Documentary and New York Times article explore health risks of microplastics

A new documentary exploring the growing threat of microplastics for human health premiers at the SXSW Film Festival this month. The film titled “Plastic People” dives into the emerging research conducted by scientists around the world. Its conclusion is worrying: potential health risks of microplastics are becoming hard to ignore. A New York Times article published this week discusses the documentary and reviews recent scientific findings, including those of MOMENTUM researchers Nienke Vrisekoop and Barbro Melgert.

Microplastics impact

Scientists have discovered microplastics inside the human body, including in the lungs, blood, feces, breast milk, arteries, and the brain, the article explains. More recently, microplastic pollution was linked to disease for the first time. Scientists found that cardiovascular patients with microplastics in their arteries had a higher risk of heart attack, stroke, or death. Nevertheless, the effects of microplastics on human health are still largely unknown. It is also not clear how microplastics may affect the body. Investigating these questions is one of the goals of the MOMENTUM consortium.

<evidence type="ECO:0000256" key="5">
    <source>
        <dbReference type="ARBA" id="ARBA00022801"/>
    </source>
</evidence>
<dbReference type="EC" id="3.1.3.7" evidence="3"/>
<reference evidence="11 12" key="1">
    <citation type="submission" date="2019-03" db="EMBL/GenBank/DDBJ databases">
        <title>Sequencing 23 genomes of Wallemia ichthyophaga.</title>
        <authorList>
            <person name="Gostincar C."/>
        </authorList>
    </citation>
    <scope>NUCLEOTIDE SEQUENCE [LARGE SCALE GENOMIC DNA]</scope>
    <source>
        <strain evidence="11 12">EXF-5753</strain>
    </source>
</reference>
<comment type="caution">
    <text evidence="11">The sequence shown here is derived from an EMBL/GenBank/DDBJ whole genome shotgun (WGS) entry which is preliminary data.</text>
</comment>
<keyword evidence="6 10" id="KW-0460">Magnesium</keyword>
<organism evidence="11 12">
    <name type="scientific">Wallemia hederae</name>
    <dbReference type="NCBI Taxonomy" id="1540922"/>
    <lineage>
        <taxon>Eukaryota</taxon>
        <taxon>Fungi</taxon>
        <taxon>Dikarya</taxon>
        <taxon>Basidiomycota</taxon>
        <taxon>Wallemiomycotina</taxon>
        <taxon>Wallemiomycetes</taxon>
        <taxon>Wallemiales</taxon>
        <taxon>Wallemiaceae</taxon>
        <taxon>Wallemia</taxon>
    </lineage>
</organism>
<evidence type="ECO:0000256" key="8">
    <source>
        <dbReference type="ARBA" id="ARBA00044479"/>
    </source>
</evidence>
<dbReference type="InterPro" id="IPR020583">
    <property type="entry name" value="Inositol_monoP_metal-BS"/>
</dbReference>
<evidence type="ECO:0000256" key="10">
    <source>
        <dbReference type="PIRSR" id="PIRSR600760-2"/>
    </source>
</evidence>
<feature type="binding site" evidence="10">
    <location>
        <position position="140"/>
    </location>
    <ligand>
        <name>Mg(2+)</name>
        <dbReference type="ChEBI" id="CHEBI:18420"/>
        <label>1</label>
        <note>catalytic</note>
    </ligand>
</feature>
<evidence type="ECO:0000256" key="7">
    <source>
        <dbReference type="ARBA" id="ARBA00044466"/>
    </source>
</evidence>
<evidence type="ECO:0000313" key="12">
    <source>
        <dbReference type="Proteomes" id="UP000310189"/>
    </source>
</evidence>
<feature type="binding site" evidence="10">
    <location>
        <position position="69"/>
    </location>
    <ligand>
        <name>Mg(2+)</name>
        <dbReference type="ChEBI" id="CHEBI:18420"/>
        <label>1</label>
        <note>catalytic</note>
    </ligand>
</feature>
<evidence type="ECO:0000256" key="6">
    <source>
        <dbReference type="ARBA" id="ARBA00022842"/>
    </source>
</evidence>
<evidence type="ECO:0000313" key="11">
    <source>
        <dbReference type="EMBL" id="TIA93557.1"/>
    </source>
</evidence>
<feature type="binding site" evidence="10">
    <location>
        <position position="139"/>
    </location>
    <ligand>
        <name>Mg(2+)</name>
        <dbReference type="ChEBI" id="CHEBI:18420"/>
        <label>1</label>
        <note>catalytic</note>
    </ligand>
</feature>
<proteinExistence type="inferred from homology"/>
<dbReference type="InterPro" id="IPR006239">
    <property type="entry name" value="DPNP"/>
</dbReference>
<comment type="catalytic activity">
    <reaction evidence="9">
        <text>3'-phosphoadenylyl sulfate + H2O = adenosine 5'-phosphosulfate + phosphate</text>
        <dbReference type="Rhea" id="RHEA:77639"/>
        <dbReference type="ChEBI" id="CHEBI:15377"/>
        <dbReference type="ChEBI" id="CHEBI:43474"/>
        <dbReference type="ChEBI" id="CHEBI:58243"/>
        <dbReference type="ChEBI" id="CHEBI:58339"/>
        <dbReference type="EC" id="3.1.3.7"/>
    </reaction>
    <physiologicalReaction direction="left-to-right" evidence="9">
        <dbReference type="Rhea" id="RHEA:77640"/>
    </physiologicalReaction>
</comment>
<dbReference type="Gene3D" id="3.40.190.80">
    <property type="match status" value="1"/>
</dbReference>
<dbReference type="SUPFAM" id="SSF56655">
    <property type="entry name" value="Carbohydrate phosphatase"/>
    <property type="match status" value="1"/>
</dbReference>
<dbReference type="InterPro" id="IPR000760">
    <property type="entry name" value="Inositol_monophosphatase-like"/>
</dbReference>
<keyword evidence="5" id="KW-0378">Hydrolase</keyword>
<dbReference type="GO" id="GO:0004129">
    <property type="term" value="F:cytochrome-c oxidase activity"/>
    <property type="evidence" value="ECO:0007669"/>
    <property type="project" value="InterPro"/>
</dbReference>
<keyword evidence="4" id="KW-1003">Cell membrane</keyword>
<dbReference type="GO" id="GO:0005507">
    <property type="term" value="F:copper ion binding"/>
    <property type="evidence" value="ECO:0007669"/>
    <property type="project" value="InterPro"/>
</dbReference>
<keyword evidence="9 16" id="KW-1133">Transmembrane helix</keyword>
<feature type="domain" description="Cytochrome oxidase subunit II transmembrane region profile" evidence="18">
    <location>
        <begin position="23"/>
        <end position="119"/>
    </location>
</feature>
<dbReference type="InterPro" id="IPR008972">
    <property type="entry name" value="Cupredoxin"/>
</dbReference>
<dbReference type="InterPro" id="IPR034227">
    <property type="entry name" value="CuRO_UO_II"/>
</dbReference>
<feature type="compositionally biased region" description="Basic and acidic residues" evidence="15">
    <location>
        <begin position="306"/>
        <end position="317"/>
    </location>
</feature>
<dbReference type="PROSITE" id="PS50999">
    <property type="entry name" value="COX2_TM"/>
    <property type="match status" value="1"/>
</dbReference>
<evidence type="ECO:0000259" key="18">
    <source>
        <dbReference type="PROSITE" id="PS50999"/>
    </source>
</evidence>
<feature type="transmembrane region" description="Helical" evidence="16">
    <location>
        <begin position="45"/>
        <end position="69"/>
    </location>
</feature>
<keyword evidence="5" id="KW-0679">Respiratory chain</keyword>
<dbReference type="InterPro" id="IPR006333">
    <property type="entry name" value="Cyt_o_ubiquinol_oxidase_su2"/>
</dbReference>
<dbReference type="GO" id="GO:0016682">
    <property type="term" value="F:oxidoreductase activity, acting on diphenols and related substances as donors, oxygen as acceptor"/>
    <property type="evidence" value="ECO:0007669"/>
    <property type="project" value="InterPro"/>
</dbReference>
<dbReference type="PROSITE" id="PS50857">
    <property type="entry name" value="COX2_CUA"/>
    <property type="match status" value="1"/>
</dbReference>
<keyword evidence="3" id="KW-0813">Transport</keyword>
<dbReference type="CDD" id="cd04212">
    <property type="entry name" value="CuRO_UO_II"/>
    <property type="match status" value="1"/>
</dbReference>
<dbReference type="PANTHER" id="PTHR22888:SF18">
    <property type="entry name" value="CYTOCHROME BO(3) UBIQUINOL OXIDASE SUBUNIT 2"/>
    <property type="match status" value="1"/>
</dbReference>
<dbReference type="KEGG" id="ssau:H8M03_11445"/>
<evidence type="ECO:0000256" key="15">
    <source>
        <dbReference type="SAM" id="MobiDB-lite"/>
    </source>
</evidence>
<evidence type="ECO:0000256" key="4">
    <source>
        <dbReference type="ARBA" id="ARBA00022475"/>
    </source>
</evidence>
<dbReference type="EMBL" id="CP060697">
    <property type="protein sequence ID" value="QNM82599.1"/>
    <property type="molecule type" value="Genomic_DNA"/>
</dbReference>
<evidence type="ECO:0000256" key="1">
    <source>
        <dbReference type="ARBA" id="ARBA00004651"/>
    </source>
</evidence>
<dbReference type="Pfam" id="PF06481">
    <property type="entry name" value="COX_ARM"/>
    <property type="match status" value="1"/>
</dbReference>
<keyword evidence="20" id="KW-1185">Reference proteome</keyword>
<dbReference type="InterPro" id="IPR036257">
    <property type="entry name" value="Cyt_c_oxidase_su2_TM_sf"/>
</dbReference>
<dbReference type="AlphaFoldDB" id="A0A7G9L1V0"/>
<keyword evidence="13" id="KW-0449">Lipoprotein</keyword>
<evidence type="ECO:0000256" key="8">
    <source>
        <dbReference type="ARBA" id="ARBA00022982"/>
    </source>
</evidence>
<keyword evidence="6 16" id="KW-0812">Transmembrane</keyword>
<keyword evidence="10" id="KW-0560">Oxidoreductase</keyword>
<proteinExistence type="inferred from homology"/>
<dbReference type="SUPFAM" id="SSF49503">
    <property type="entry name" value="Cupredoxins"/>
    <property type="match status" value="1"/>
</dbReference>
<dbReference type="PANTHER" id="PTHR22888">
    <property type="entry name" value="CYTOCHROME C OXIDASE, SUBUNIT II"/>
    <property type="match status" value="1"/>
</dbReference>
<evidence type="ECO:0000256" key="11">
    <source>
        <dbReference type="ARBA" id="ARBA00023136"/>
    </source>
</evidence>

MOMENTUM researchers

The article features interviews with MOMENTUM’s Nienke Vrisekoop from the University Medical Center Utrecht and Barbro Melgert from the University of Groningen. Vrisekoop explains that immune cells that came into contact with microplastics died three times as quickly as those that were not exposed to plastic. Polystyrene turned out to be the most toxic. Melgert, on the other hand, focuses on the impact of microplastic on the lungs. Her group found that microplastics inhibited the development of lung structures in the lab, with vinyl being the most damaging. Melgert thinks that chemicals leaching from plastics may be causing damage, but she is still trying to understand exactly how microplastics affect living cells. Plastic is particularly problematic, because the body does not break it down, she notes. “It can just stay in the lungs.”

Inspire change

Despite some of the concerning findings, the documentary ends on a more hopeful note. Co-director Miya Tong hopes that the film can inspire change. For example by motivating consumers to reduce their plastic use. Similarly, political leaders may be encouraged to take action. A good opportunity might be a United Nations gathering in Ottawa next month. There, delegates will negotiate a treaty proposal to limit the growth of plastic pollution. Tong points out that solving the problem does not need to be complex. “We just have to use less plastic.”